I had a sixteen-slide deck to present. I could hear the sigh of relief when I asked the executives to turn to Slide 13. The earlier slides were data, which I wanted to be sure they saw. But what was important for the time I had left was the decision they needed to make. That discussion started on Slide 13. We reached a decision in the 15 minutes of time that remained. We didn’t have as rich a discussion as I had wanted. But we moved my project forward.

I know I’m whining in this post, about too much time in meetings, about the wrong types of topics discussed in meetings, about having my own meeting time cut. But the bottom line is true—organizations spend too much time meeting and not enough time doing.

For more on holding more productive meetings, see “How to Improve the ROI of Your Staff Meetings,” by Dianna Booher, posted November 9, 2017, on TLNT.com. As Ms. Booher points out, meetings cost time—do you know how much your meetings cost your organization?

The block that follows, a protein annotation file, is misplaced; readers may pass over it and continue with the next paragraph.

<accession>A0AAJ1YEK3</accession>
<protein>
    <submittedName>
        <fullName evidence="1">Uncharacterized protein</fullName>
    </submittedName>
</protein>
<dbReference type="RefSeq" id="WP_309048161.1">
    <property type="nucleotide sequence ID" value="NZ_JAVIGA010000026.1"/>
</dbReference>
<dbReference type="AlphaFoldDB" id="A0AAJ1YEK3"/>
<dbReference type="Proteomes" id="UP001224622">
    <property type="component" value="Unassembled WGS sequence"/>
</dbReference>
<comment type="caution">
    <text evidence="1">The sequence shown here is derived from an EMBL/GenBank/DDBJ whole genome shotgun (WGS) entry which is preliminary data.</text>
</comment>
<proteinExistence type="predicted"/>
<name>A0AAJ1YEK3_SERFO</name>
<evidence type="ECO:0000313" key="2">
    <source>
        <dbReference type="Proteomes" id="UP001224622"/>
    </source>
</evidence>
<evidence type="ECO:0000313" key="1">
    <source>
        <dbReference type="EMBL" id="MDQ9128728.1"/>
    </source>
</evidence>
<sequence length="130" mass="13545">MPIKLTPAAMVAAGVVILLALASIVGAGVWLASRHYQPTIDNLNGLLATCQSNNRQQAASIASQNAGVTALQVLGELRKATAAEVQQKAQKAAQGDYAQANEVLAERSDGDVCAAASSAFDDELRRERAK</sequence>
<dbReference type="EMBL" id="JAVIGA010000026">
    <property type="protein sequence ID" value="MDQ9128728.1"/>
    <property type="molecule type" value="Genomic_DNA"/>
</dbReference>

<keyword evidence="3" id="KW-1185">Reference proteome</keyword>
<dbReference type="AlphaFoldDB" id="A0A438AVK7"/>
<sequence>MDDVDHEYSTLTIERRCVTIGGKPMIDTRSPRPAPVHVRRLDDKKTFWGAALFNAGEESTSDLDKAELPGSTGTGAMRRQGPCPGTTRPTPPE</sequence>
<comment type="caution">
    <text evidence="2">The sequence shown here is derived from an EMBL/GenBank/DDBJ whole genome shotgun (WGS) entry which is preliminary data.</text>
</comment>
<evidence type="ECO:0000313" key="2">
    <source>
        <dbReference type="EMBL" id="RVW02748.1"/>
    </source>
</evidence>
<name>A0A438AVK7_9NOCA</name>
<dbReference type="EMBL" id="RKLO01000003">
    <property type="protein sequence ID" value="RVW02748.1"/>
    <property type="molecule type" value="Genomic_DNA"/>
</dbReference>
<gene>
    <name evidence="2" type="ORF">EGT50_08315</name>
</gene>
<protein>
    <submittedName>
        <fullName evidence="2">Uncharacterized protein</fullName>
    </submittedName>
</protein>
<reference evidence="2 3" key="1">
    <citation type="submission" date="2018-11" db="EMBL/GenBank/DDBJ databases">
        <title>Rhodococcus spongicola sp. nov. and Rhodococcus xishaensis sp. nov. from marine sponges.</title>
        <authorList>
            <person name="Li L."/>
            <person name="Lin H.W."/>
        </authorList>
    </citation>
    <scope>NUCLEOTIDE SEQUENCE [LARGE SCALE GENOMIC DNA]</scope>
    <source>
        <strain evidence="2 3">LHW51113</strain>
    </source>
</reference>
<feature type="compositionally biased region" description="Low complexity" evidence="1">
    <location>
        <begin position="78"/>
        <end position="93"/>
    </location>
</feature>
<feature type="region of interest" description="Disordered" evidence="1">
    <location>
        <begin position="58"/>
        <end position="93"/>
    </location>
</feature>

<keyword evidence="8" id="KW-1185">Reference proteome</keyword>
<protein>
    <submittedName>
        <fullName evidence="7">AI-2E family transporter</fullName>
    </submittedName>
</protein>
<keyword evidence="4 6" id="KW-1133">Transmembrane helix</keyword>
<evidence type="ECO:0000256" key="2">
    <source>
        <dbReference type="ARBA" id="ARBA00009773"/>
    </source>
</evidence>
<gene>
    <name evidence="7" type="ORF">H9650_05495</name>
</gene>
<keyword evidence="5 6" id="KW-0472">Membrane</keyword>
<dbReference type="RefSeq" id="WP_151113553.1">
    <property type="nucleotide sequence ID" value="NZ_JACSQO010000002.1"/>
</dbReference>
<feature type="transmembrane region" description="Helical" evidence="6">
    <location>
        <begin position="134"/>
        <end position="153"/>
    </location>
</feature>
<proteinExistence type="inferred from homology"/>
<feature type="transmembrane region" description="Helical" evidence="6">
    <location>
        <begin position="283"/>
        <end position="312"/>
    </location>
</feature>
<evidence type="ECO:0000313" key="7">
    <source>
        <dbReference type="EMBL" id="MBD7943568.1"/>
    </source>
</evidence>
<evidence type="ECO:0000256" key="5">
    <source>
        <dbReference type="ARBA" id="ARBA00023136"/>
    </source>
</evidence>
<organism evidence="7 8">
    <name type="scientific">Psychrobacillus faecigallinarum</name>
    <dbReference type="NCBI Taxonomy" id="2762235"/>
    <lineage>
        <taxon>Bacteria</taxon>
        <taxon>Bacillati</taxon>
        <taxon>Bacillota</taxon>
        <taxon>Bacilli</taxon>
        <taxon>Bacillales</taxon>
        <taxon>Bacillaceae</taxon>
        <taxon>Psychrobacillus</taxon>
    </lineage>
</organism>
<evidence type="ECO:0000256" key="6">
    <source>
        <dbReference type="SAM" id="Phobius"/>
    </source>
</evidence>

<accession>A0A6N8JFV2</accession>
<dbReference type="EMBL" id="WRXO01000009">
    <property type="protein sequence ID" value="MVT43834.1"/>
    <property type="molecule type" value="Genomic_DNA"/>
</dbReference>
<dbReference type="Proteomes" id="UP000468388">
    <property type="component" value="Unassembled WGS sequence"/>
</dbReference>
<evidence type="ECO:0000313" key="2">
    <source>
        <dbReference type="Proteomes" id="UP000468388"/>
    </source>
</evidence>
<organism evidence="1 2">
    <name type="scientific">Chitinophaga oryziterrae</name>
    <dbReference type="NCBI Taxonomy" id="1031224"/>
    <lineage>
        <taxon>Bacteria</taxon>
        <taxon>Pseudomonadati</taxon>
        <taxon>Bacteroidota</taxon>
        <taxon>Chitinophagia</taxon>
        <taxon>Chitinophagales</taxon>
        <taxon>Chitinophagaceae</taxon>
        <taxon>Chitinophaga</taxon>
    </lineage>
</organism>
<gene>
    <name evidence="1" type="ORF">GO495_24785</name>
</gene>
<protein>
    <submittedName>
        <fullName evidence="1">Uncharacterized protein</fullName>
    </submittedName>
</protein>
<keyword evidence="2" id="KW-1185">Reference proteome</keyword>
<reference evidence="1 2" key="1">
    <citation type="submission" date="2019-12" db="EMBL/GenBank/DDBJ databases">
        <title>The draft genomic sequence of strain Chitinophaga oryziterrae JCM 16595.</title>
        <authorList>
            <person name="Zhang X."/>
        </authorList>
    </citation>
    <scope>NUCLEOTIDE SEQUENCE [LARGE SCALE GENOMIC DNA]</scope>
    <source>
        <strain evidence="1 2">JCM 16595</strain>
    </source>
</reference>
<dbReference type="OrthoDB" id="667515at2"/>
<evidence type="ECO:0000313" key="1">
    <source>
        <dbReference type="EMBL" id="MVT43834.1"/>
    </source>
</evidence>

What meetings do you attend that could be shortened, delegated, or eliminated?

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Managing Myself: Productivity v. Learning


Design Mascot Computer SalesI’ve always been an advocate of measuring productivity. When I worked in the corporate world, I ordered my days to meet the objectives my boss set for me. I influenced the setting of my objectives, but once we had agreement, I worked toward achieving them.